‘Productive’ Talk, but No Deal Between Trump and Cuomo on Hudson Tunnel
Posted November 28, 2018 8:03 p.m. EST
Updated November 28, 2018 8:06 p.m. EST
He made a video to show President Donald Trump how a critical tunnel under the Hudson River is falling apart. He flew down to Washington to make his case in person — again.
But Gov. Andrew M. Cuomo of New York left Wednesday’s lunch meeting at the White House empty-handed, without a promise of funding from Trump for what is arguably the most important infrastructure project in the Northeast.
Still, Cuomo said he was optimistic, and that the president understood the urgency of building a new train tunnel and wanted to find a solution.
The leaders had a “productive” lunch — the menu included shrimp and beef dishes and, for dessert, chocolate cake — and Cuomo said both agreed they wanted to avoid having the tunnel project turn into “another government boondoggle.”
The tunnel, which is known as the Gateway project, could cost more than $13 billion.
“I think it’s fair to say the president was receptive to what we were talking about,” Cuomo, a Democrat, told reporters after the lunch. “The president said he wanted to take the next steps to find a way forward.”
The meeting was part of a campaign by Cuomo to convince Trump, a Republican, to provide federal funding for the passageway — New York’s most pressing infrastructure need and a critical piece of the Northeast economy. The face-to-face talk was prompted by a video Cuomo sent Trump last month showing the deteriorating condition of the current century-old rail tunnel that Amtrak and New Jersey Transit rely on.
The tunnel project involves building two single-track tunnels under the Hudson River between Pennsylvania Station in Manhattan and New Jersey. Those tunnels would supplement the two 108-year-old tubes that constitute the only rail links between New York City and points beyond Newark, New Jersey.
The White House said in a statement that the leaders discussed “a number of important topics, focusing on infrastructure.”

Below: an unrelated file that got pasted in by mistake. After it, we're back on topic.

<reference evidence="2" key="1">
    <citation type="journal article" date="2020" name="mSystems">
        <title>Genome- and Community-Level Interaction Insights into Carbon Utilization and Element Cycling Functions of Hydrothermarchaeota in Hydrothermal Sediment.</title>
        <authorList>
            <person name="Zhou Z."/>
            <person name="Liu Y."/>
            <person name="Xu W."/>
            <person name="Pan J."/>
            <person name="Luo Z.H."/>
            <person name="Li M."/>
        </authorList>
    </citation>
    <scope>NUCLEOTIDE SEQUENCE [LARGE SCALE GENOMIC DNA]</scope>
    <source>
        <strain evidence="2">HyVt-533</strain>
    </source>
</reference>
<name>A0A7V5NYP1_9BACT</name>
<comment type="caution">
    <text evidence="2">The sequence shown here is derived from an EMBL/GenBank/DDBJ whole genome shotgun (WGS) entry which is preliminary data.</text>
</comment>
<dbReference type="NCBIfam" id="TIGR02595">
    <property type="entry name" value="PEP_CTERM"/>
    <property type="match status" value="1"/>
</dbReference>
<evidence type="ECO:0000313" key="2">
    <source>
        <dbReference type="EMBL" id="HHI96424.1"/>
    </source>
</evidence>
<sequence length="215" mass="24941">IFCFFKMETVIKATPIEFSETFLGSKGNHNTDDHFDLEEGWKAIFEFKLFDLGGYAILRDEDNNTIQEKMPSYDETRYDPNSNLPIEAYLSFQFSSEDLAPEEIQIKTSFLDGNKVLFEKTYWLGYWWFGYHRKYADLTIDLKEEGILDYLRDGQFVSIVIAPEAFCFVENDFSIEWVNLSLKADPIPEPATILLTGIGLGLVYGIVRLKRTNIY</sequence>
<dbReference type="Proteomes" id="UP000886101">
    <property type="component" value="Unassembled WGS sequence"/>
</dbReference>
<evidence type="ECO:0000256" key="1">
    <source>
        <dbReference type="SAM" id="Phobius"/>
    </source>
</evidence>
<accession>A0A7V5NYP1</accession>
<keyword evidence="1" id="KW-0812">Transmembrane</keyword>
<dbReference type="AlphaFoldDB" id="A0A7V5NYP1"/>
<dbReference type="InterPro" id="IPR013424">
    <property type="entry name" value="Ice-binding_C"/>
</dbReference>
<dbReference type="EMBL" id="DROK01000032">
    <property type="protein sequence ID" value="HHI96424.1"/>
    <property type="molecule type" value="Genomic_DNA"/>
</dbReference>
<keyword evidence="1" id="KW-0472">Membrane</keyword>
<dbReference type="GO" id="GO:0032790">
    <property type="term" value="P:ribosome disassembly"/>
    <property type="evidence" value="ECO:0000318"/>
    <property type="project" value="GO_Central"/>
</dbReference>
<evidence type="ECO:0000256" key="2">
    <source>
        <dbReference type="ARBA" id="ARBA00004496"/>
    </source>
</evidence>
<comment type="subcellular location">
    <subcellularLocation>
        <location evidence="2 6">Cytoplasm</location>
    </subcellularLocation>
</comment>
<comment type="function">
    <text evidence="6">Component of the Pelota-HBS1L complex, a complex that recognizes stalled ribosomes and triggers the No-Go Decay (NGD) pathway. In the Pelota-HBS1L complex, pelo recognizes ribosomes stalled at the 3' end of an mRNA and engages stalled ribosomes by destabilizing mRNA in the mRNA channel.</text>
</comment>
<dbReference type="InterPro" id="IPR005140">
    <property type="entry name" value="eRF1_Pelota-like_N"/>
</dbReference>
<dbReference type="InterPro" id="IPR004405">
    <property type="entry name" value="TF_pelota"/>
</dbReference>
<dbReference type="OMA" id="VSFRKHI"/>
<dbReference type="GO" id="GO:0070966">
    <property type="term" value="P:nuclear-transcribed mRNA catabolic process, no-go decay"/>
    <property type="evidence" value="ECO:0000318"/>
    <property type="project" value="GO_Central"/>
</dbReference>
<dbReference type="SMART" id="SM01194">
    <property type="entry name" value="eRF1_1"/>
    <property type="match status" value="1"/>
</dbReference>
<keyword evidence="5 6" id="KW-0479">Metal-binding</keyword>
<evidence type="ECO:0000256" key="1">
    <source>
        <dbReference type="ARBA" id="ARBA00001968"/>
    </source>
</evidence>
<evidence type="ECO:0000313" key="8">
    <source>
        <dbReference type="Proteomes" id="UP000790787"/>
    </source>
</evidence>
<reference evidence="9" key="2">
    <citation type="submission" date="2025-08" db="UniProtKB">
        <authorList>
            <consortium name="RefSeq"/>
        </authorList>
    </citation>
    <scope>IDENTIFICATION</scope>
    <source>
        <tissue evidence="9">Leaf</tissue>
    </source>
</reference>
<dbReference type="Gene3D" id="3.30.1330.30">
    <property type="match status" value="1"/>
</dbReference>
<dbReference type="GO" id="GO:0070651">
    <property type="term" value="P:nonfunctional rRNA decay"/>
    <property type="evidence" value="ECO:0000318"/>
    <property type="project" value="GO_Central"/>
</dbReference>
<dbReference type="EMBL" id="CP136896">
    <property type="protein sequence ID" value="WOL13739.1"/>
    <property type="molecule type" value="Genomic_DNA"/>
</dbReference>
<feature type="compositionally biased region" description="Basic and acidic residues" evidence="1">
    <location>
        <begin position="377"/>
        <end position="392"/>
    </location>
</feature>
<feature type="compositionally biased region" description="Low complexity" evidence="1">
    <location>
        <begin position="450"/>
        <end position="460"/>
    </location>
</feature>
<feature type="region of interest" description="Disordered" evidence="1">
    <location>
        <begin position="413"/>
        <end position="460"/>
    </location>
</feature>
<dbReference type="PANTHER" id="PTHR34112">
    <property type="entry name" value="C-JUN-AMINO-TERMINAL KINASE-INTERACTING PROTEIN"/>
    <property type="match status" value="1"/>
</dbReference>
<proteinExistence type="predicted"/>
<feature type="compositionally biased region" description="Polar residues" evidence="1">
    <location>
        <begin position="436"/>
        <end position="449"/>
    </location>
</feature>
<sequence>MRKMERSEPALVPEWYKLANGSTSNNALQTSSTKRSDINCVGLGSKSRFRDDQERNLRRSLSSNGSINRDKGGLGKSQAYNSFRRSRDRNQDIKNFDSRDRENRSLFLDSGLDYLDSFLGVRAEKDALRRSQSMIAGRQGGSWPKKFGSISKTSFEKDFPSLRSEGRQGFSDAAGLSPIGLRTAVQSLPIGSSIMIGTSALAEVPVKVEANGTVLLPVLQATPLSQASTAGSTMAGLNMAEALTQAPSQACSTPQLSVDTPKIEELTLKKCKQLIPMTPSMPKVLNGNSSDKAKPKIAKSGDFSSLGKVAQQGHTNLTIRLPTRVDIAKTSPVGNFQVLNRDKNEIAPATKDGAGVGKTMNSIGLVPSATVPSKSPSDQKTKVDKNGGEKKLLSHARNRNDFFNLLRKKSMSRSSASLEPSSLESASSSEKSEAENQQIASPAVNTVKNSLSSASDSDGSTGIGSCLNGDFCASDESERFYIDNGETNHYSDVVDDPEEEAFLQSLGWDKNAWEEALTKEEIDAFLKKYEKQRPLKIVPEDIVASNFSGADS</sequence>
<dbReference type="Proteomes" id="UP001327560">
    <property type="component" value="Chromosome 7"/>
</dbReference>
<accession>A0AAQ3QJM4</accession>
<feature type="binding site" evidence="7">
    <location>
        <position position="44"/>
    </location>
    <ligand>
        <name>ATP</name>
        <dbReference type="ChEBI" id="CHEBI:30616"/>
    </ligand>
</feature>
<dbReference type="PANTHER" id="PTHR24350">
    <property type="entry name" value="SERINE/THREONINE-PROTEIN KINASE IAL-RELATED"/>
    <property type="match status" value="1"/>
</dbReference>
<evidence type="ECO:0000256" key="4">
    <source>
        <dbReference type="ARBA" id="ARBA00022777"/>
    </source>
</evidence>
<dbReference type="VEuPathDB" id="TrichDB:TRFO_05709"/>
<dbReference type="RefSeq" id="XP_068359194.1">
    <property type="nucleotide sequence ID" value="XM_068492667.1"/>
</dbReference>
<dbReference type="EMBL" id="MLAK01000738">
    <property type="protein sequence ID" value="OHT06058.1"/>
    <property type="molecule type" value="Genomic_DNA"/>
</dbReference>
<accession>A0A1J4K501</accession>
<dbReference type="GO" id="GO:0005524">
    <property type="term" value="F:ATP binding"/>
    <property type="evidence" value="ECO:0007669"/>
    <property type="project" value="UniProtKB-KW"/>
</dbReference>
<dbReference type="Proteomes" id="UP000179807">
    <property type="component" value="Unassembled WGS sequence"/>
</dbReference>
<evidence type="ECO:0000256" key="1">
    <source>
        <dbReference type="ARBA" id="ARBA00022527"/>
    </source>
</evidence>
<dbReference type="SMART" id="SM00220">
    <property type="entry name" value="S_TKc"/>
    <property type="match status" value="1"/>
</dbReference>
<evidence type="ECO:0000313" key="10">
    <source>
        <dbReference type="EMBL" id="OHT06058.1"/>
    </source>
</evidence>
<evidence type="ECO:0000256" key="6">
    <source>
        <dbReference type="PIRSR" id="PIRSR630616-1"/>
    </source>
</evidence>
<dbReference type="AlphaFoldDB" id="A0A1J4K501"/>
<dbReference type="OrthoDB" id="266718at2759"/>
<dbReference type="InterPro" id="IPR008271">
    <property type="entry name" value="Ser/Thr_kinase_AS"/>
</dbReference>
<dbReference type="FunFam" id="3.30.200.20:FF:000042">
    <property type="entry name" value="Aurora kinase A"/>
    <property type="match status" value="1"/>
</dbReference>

“The president cares deeply for his home state of New York and always appreciates the opportunity to engage with the governor on issues important to the state and region,” the White House statement said.
As a first step, Cuomo said he and Trump wanted a precise estimate for the project’s costs, instead of relying on figures from Amtrak, which owns the existing tunnel. State and federal officials planned to discuss how to begin soliciting bids from private companies to examine the costs, Cuomo said.
Cuomo had an answer for those critics disappointed that he did not leave the White House with a concrete promise of federal dollars: “If the president wasn’t interested and wasn’t moved by the video, why have the meeting?”
The meeting was attended by Elaine Chao, the federal transportation secretary; Robert Lighthizer, the U.S. trade representative; John Kelly, the president’s chief of staff; and Rick Cotton, the executive director of the Port Authority of New York and New Jersey.
Before President Barack Obama left office, his administration had reached a funding agreement with Cuomo and Chris Christie, who was then the Republican governor of New Jersey. The two states agreed to cover half the cost with the federal government providing the other half.
Last year, Cuomo and Christie discussed the project with Trump and Chao at the White House in a conversation both sides described as “productive.” But Chao later denied the existence of a funding agreement, leaving the project in limbo.
Cuomo’s meeting with Trump came as Congress is starting to consider a spending bill that could include funding for the tunnel. On Wednesday, Sen. Chuck Schumer, D-N.Y., a key supporter of the Gateway project, again called on Trump to help pay for the project, saying failing to do so would lead to “Armageddon for commuters and derail the economy.”
“The president should not play political games with Gateway,” Schumer said in a statement, “but should instead join the governors of New York and New Jersey, and the bipartisan congressional delegations of those states, in getting it built as quickly as possible.”
Trump has said he wants to work with Democrats on infrastructure after Republicans lost control of the House in the midterm elections.
Amtrak has said the existing tunnels are deteriorating rapidly after having been flooded with salty water in 2012 during Hurricane Sandy. About $2 billion of the estimated cost would go toward rehabilitating the old tunnels after the new ones are built.
Last month, Cuomo ventured into one of the tunnels late at night and sent Trump the video of its poor condition. The governor, who has committed to overhauling much of New York’s crumbling infrastructure, said he was appealing to Trump “builder to builder.”
The Port Authority is a sponsor of the Gateway project. Cotton has essentially been Cuomo’s infrastructure czar, overseeing the construction of a replacement for the Tappan Zee Bridge, and now at the Port Authority, the rebuilding of La Guardia Airport.
Cuomo, who has a been a vocal critic of Trump, said the leaders found common ground over the hazards of building projects.
“The president is skeptical of government construction contracts,” Cuomo said. “I am skeptical of government construction contracts.”
Cuomo said he and Trump were both dubious about the estimated costs of Gateway, which Cuomo dismissively said were “provided by Amtrak.” If the project costs $13 billion, New York’s share would be $3.25 billion — all the state could afford, the governor said. “I’m at my maximum budget,” Cuomo said.